Consumer Protection for Estate Agents and Property Developers Pushed

Jack Humphrey, Regulatory journalist
September 19, 2011 /

The Office of Fair Trading (OFT) has launched a consultation on draft guidance promoting consumer protection for estate agents and property developers by helping businesses handle sales of property and land in the UK and comply with the law.

The new guidance focuses on two pieces of law: the Consumer Protection from Unfair Trading Regulations 2008 (CPRs) and the Business Protection from Misleading Marketing Regulations 2008 (BPRs).

The Consumer Protection from Unfair Trading Regulations 2008 (CPRs) specifically prohibits traders in all sectors from using unfair commercial practices in their dealings with (non-business) consumers. In other words, the CPRs prohibits estate agents from engaging in commercial practices that are unfair to sellers, buyers, potential sellers and potential buyers of residential property.

On the other hand, the Business Protection from Misleading Marketing Regulations 2008 (BPRs) prohibits traders in all sectors from using misleading practices in their business-to-business advertisements. It prohibit estate agents from using misleading marketing when they advertise services to potential business clients or market commercial property for sale.

It follows the OFT’s Home Buying and Selling study which found that many estate agents said the industry needed more guidance on the law.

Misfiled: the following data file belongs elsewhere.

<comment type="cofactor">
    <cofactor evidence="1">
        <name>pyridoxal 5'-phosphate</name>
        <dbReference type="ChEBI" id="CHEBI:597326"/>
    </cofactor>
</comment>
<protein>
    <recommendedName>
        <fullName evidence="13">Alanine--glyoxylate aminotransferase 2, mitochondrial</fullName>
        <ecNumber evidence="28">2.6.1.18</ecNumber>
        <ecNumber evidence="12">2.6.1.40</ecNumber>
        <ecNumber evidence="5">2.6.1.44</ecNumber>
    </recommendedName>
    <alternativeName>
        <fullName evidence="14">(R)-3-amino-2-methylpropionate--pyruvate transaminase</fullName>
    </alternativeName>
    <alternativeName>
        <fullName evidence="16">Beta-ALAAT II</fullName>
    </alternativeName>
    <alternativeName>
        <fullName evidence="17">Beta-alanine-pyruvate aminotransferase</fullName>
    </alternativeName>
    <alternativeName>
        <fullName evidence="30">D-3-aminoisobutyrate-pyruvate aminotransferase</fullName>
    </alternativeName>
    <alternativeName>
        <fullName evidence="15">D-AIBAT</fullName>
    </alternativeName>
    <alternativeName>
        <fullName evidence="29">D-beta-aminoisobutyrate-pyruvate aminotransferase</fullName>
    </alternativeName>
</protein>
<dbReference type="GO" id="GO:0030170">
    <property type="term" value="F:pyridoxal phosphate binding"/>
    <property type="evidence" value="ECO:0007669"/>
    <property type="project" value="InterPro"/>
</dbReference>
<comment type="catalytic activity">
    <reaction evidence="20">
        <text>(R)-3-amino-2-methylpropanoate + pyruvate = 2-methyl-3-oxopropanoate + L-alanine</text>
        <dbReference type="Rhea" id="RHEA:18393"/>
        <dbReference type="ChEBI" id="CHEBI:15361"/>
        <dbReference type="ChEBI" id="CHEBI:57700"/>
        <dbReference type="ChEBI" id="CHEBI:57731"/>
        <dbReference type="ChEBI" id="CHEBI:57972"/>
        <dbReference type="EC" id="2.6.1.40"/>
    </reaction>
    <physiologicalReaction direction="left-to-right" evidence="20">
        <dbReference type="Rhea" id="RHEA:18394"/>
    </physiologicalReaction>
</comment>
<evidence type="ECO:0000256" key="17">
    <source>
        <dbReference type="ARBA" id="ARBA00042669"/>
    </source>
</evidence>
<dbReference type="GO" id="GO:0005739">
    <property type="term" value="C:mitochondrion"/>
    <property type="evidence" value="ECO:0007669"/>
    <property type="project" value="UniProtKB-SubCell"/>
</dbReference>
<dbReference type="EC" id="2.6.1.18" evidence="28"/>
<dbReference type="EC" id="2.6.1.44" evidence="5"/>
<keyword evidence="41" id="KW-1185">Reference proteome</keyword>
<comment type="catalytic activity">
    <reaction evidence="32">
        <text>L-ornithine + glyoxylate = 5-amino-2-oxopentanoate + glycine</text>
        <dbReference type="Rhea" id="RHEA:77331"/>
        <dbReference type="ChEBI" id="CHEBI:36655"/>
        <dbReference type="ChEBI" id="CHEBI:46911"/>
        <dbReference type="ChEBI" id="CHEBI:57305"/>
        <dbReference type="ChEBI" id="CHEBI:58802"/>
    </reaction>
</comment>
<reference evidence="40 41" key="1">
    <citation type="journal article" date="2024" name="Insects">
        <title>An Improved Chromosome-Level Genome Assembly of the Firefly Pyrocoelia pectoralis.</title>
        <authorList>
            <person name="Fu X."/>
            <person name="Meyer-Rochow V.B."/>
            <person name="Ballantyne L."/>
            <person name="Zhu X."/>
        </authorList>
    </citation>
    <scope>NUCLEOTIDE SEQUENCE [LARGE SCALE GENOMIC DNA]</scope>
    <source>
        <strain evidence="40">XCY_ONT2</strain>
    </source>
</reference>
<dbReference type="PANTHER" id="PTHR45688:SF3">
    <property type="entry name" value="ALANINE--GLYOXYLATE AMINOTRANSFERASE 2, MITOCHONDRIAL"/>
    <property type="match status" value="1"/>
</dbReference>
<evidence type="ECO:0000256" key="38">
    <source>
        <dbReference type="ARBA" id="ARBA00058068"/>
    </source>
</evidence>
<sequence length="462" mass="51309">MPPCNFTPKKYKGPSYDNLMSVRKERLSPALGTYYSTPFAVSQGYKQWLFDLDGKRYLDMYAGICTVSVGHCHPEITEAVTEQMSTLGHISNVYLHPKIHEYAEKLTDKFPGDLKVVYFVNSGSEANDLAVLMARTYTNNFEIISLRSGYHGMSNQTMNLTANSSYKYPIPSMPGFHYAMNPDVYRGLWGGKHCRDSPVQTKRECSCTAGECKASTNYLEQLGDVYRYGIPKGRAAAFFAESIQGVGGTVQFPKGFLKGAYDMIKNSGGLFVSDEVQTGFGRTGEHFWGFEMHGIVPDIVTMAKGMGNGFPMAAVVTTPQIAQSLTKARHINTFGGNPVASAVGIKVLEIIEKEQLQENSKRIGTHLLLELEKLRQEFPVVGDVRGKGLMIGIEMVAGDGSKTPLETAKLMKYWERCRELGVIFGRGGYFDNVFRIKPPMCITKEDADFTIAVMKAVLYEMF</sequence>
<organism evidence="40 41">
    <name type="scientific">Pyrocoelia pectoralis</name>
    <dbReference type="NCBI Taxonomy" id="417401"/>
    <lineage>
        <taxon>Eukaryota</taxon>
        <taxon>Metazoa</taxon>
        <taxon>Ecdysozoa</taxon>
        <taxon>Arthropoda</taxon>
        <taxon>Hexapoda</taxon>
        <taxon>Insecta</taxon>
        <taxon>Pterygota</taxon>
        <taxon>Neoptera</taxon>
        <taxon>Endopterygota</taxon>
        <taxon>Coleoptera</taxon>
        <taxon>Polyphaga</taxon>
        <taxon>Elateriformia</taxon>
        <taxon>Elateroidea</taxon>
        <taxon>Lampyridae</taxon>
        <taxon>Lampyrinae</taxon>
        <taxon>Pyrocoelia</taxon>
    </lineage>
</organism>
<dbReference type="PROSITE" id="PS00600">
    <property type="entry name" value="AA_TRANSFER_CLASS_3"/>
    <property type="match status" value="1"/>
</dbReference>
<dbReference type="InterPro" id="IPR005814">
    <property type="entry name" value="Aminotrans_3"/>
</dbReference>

The guidance seeks clarification of the regulations applying to estate agency work. It identifies examples of trading practices that could breach the regulations as well as practical steps that businesses can take to comply with the law when they advertise for new business, including through flyers and newspaper adverts, provide advice to new clients and take new instructions, market properties, including when property details are put on internet portals, negotiate and make sales, and deal with complaints.

Currently, the Property Misdescriptions Act (PMA) 1991 is often used to address misconduct in this sector although the CPRs and BPRs also apply.

The Department for Business Innovation and Skills (BIS) recently consulted on the repeal of this Act and is currently considering its response.

Cavendish Elithorn, Senior Director of the OFT’s Goods and Consumer Group, said: “Buying a property is one of the biggest purchases people make and can also be one of the most stressful.

“Unfair business practices can cause substantial consumer harm and this guidance has been designed to help estate agents and property developers understand what they need to do to comply with the law.”

Non-compliance with the CPRs and BPRs may lead to enforcement action under the Enterprise Act 2002 which could result in the estate agent having to give undertakings, or being subject to civil court orders to stop breaching the regulations. It may also elicit criminal enforcement action which could lead to a fine of up to £5,000 for a conviction in a lower court or an unlimited fine and up to two years imprisonment for a conviction in the Crown Court (or Sheriff Court in Scotland).

 

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